Author: Jeremy_MSFT Originally published to the Office 365 Preview blog. Office 365 ProPlus was designed to enable administrators to control the configuration, installation and updating experience using familiar processes and tools. Because Office 365 ProPlus is rooted in application virtualization, a number of new tools have been developed to enable configuration management using enterprise software distribution and script-based processes. Some organizations may allow users to log in to office365.com and install their own Office programs directly from the Internet, however, this requires that users are comfortable performing this task and they have the rights to install applications on their computer. In most cases, this will be a normal case for Office 365 users who install on their personal devices or home PCs, but may not meet the requirement of a locked-down and managed environment where users are provisioned as Standard Users in Windows. In cases where users do not or cannot self-install, Office 365 ProPlus has been built to allow IT administrators to install Office on behalf of their users. This applies both to Windows image-based installations as well as standalone installs from the network, software distribution, local media or the Office 365 service. By default Office 365 ProPlus receives automatic updates, but IT can elect to disable automatic updating of Office programs and deploy only tested and approved Office builds. The Click-to-Run installation technology and toolset provides flexibility and control to manage how Office 365 ProPlus is installed and updated as well as where installation media is stored. Click-to-Run Components and Tools for the Administrator As I mentioned above, if you come from a systems management background, the first question many will ask is, “where are the bits?” The design of Office 365 ProPlus is to store installation files online via a publicly-accessible service. This allows people to perform self-installation and managed deployments to point to online installation source for initial installs and ongoing software updates. The installation files are also accessible to be downloaded and imported into enterprise software distribution tools or operating system deployment tools. The  Office Deployment Tool enables automated deployment of Office 365 ProPlus. There are three primary components needed to enable managed or “push” deployments of Office 365 ProPlus: Office 365 ProPlus installation files setup.exe bootstrapper to initiate the installation process configuration XML file to govern how and from where Office is downloaded and installed   Contents of the Office Deployment Tool The Setup and configuration XML tools are packaged together as the Office Deployment Tool and available on the Microsoft Download Center . Setup.exe in this case performs two primary tasks – it downloads Office 365 ProPlus, Visio and Project programs to a local file location using the /download command and it controls how Office programs are installed using the /configure command. Both commands point to a configuration file to govern what is downloaded and how Office is configured. The configuration XML file governs both what is downloaded and how Office Click-to-Run is applied to the target computer. The controls relevant to downloading installation source from the http://officecdn.microsoft.com/ site are the following. Note: all controls are CaSe SeNsItIvE. Option Description Sample Syntax Add Parent control to determine source, architecture, product and languages to download. From CDN:               From local network:                Product The targeted products to download within the command. Multiple products may be nested under the control and multiple languages may be nested under the control. Office 365 ProPlus      SourcePath Location where the Office is downloaded to. If unspecified, the downloaded content will be saved to the folder where the setup.exe is located. OfficeClientEdition Determines the architecture of the product to download, 32 or 64 bit. Note: 32-bit is still the recommended architecture for new Office versions. Cross-architecture installations are not permitted; if a 32-bit Office version is already installed on a system, the 64-bit Click-to-Run package will not install and vice versa.   Or: OfficeClientEdition=”32″ OfficeClientEdition=”64″ Language Language determines the language DAT files to be downloaded with the Click-to-Run package. Version Version is used as part of the control and specifies the version to be downloaded. If version is not specified, setup.exe will download the latest build. Available version numbers will be posted to KB article in the future.     Downloading Click-to-Run Installation Source Click-to-Run builds are available for download from the Office 365 service. Administrators can use the configuration XML file to determine the architecture (x86 or x64), language and version number to download. The following screenshots show the process to download Office 365 ProPlus installation files from the service.   Setup tool and command line usage You can create XML files with commands specific to downloading, installing or uninstalling Office. Here is a sample of an XML I called download.xml to download the latest Click-to-Run builds of Office 365 ProPlus Preview and Visio Pro Preview.                               Progress after executing ‘setup.exe /download download.xml’ command   Office folder is downloaded and applied to the Office Deployment Tool folder   Office 365 ProPlus build is stored as DAT and CAB files in the ..dataversionnumber folder within the directory of setup.exe or SourcePath location In a managed IT environment, the IT administrator can execute an automated scheduled task every two weeks or so to download the most recent Office 365 ProPlus builds. The great thing is that new builds always contain the latest software updates and you don’t need to add them to the updates folder as with the MSI package, they are already slipstreamed into the build and installation times for the first release build will be comparable to future builds. It is good news if you build lots of PCs with task sequence-based setup or just wish that installs when the product is in the middle of the release cycle were as fast as they were with RTM builds. As someone with a Windows imaging background, I wish I had this sooner and that other components I install in my task sequences were updated similarly, because once you start layering in a service pack and more than ten additional software updates, MSI-based installs start to get very slow. Alternatively, the administrator can manually download the exact build desired by specifying the build number in the configuration XML file. If left unspecified, the download command will download the newest available x86 build of Office 365 ProPlus. Using Active Directory Group Policy to Deploy and Enforce Configuration Templates Let’s take a small detour from setup for a minute and discuss post-installation configuration. Ideally, Group Policy configuration is decided and implemented prior to rolling out any version of Office and in the case with Click-to-Run, we need Group Policy if we want to make configuration changes to how Office is set up. Office 365 ProPlus is designed to work with Active Directory Group Policy configuration management. Aside from the handful of controls available in the configuration XML file to govern Office 365 ProPlus setup, Group Policy is required for fine-tuned configuration management of Click-to-Run installation and run time. Group Policy adds unique settings for the Office 365 ProPlus service to manage how roaming settings are accessed, control software update behavior and determine which online services are allowed for storing files among thousands of other settings.   Local Group Policy Editor in Windows Group Policy is also used to configure security settings and how new telemetry features in Office 365 ProPlus and Office Professional Plus 2013 capture and report data for client performance. New telemetry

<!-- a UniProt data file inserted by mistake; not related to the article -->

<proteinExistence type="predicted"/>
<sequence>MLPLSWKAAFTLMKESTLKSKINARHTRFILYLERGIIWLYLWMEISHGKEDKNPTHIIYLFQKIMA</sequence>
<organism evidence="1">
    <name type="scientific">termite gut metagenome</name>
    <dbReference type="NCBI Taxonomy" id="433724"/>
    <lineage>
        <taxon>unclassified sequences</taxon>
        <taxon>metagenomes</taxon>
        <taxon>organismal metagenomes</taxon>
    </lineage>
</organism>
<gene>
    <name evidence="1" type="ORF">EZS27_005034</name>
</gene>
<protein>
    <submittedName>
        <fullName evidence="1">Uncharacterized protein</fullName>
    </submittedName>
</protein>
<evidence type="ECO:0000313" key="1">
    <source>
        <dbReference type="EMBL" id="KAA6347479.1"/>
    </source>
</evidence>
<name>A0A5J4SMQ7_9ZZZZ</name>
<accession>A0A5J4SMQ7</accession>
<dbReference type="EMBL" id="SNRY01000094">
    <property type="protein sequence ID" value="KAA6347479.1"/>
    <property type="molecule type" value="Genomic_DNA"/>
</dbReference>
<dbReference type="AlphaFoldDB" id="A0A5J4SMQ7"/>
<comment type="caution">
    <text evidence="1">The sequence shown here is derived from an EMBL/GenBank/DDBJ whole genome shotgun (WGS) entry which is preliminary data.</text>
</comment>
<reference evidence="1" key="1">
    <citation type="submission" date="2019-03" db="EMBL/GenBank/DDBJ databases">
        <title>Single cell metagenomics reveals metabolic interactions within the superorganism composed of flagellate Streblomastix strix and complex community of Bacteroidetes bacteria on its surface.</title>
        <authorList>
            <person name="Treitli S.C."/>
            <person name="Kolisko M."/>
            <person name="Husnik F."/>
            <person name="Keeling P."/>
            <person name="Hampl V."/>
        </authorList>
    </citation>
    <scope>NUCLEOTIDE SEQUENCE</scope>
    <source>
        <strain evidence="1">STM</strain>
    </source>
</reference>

features also utilize Group Policy to block or enable Office Add-ins from running.  The Office 2013 Preview Administrative Template (ADMX/ADML) files can be downloaded now from the Microsoft Download Center and these apply to both the Office Professional Plus 2013 and Office 365 ProPlus packages.